July 11-12, 2016
|7:30 AM -||Registration Open |
Resource table available for SGAT and AFP staff to share their materials.
|8:30 AM - 10:00 AM||Welcome and Opening Session: Promoting Access to Assistive Technology|
Presenters: Andrew Winnegar & Helen MacNabb, Co-Directors, RESNA Catalyst Project, John Wren, Deputy Administrator, Center for Integrated Programs, ACL/HHS (invited)
Summary: This opening welcome session lays the groundwork for the importance of access to assistive technology and services for people with disabilities.
|10:00 AM - 10:15 AM||Coffee/Tea Break|
|10:15 AM - 11:30 AM||The Role of Technology for Successful "Aging-in-Community"|
Presenter: Stephanie K. Firestone, Director, Livable Communities, National Association of Area Agencies on Aging (n4a) and 2015-2016 Health and Aging Policy Fellow
Summary: Communities must not only adapt to the rapid growth of their older adult population, but also to the extended longevity this population will enjoy. All sectors of the community—city planners, businesses, faith-based organizations, economic development corporations, neighborhood and other civic organizations, education systems and community centers—must integrate the needs and contributions of people throughout their lifespan into their work as a matter of course, not as an afterthought. This presentation will share successful approaches from around the country that are enabling residents to remain in their homes or communities as they age, with a special emphasis on the role that technology plays in facilitating this objective. Examples of technology innovations from around the country will illustrate this connection and help participants to think about new contexts for the work that they do.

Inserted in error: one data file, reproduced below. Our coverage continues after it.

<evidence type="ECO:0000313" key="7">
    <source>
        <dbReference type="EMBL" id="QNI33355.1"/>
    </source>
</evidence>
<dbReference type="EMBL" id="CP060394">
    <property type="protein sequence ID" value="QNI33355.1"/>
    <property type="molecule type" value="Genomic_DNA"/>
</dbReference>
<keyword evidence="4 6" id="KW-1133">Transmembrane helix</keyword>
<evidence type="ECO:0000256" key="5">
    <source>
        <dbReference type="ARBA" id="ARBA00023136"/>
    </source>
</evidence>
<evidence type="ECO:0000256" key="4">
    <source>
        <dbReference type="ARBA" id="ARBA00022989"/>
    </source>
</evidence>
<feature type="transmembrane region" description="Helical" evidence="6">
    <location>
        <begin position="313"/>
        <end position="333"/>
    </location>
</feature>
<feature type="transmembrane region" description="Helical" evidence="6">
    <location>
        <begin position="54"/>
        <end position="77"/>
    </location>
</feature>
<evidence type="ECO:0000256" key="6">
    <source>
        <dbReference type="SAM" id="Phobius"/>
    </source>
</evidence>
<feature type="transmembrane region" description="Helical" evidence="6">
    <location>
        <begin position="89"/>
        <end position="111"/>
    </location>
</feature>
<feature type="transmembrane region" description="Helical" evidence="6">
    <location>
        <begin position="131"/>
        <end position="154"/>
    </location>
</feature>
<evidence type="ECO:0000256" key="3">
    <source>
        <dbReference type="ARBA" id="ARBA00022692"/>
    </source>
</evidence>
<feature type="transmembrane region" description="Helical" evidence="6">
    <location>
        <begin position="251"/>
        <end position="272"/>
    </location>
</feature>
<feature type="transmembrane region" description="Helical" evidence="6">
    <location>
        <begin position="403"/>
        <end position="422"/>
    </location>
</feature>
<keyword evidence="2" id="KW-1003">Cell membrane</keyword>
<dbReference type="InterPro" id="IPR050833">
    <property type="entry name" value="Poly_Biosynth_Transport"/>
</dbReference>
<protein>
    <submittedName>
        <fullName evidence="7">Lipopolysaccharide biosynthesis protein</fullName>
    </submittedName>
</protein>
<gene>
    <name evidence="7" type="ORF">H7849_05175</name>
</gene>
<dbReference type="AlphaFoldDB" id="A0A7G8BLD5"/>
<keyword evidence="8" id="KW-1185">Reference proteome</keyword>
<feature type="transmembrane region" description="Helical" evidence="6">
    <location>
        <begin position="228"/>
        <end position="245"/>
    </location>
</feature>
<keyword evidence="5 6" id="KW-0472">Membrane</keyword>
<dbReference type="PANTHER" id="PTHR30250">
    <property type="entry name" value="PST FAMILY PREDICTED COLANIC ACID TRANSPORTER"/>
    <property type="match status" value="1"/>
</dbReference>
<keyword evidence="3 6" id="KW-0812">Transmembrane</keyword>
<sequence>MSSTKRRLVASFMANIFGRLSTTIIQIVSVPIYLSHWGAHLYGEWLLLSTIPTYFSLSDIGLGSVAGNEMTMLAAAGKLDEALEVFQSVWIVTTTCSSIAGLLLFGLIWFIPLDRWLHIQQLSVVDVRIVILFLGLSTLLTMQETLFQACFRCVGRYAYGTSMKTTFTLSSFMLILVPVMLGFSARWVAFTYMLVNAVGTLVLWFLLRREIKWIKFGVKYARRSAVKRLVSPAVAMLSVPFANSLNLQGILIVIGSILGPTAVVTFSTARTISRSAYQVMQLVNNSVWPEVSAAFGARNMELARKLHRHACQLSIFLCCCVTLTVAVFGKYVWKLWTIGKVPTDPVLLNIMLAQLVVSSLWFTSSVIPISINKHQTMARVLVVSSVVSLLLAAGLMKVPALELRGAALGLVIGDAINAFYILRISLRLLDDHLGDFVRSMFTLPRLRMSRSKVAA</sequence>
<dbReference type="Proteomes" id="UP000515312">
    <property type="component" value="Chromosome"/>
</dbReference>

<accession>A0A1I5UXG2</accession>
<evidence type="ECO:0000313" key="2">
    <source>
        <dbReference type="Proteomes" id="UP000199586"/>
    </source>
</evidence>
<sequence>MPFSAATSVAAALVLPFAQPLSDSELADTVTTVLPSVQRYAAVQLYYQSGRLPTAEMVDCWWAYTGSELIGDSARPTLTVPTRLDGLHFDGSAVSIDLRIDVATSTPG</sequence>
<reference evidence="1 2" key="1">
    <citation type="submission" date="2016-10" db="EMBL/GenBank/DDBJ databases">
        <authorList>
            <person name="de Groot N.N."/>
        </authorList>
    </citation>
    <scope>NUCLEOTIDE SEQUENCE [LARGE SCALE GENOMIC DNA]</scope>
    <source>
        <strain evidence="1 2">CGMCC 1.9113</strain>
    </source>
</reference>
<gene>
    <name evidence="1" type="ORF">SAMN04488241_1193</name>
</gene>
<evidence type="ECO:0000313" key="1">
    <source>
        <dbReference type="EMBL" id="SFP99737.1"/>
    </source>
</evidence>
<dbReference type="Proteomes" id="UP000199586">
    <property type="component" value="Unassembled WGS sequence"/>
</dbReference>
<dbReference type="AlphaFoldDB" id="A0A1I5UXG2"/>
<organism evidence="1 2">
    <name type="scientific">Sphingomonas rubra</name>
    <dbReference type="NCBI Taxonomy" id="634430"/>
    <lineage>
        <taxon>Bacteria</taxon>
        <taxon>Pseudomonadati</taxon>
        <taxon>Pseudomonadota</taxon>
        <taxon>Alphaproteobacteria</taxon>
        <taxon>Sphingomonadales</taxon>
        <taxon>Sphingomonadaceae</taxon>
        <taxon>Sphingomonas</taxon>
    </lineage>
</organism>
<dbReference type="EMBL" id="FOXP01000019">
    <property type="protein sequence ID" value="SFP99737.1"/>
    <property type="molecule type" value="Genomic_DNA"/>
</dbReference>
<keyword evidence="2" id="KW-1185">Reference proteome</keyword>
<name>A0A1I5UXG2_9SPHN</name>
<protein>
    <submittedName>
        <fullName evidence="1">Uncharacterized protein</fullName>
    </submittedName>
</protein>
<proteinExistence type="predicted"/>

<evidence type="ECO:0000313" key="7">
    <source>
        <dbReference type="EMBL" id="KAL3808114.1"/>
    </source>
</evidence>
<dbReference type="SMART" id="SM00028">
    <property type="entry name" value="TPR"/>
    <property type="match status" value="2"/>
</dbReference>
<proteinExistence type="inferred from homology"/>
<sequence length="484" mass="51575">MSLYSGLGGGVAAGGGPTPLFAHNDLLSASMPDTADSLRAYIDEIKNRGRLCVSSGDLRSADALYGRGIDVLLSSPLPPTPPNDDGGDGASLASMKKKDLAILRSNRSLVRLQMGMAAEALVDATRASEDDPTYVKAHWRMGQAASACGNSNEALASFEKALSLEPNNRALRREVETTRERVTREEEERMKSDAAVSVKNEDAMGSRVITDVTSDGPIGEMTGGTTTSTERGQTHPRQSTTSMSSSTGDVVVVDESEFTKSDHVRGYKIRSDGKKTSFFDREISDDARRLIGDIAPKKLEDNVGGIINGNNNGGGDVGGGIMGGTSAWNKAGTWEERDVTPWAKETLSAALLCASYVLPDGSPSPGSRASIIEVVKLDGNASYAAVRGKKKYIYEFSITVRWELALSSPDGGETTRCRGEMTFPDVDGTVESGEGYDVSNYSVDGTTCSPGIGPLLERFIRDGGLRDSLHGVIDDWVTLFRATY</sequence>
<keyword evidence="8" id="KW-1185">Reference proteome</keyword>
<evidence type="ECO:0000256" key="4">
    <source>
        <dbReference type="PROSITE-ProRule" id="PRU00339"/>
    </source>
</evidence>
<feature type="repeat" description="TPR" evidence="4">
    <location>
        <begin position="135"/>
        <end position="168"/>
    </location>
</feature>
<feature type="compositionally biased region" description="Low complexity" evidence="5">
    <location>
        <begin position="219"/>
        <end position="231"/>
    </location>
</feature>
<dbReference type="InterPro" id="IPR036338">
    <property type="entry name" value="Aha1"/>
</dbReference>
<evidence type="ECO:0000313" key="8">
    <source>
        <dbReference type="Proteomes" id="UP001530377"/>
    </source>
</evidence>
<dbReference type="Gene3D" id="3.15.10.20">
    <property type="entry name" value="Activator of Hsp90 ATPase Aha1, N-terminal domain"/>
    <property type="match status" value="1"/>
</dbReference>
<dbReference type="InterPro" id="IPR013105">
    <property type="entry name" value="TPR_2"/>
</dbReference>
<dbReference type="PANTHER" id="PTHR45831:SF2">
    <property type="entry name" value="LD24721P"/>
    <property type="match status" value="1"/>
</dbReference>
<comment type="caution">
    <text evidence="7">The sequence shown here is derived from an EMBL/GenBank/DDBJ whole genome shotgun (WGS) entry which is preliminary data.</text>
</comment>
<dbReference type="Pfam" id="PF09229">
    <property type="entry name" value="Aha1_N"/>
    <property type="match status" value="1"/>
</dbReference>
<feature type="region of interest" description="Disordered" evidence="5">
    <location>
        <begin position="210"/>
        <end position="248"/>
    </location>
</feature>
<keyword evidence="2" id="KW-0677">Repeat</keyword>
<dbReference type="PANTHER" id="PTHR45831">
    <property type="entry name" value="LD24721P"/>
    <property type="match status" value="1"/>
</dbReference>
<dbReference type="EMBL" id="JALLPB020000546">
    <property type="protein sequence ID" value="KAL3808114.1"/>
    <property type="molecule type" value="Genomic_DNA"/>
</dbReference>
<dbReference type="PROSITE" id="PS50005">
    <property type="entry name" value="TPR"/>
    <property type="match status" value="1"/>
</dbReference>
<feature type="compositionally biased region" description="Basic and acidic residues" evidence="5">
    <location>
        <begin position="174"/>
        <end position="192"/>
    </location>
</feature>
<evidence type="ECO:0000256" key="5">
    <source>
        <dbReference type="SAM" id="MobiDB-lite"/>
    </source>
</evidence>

|11:30 AM - 12:30 PM||No Wrong Door Program and Assistive Technology|
Presenters: Joseph Lugo, Project Officer, ACL/HHS and Laura Plummer, Project Director, Wisconsin Assistive Technology Program
Summary: This session will address how the AT Act Programs work with their State Aging networks: Agencies on Aging, ADRCs and AARPs. The vision of No Wrong Door is to provide older adults and adults with disabilities with comprehensive information and streamlined access to available long term supports through collaborative partnerships and shared technology. No Wrong Door partners within each community contribute their unique expertise, collaborate and share client-level data, with consent, through a secure system in order to streamline access to supports and maximize efficiencies. This approach is positioning to support an increasing population of older adults and individuals with disabilities in the environment of their choice.
|12:30 PM - 1:45 PM||Lunch working TBC|
|2:00 PM - 3:00 PM||Assistance Technology and Aging Decision Tree Meeting hosted by Georgia Tools for Life|
Presenters: Liz Persaud, Training and O?utreach Coordinator, Tools for Life, GA AT Act Program, Rob Groenendaal, Assistive Technology Program Manager, ACL/HHS, Ben Jacobs, Accommodations Specialist, Tools for Life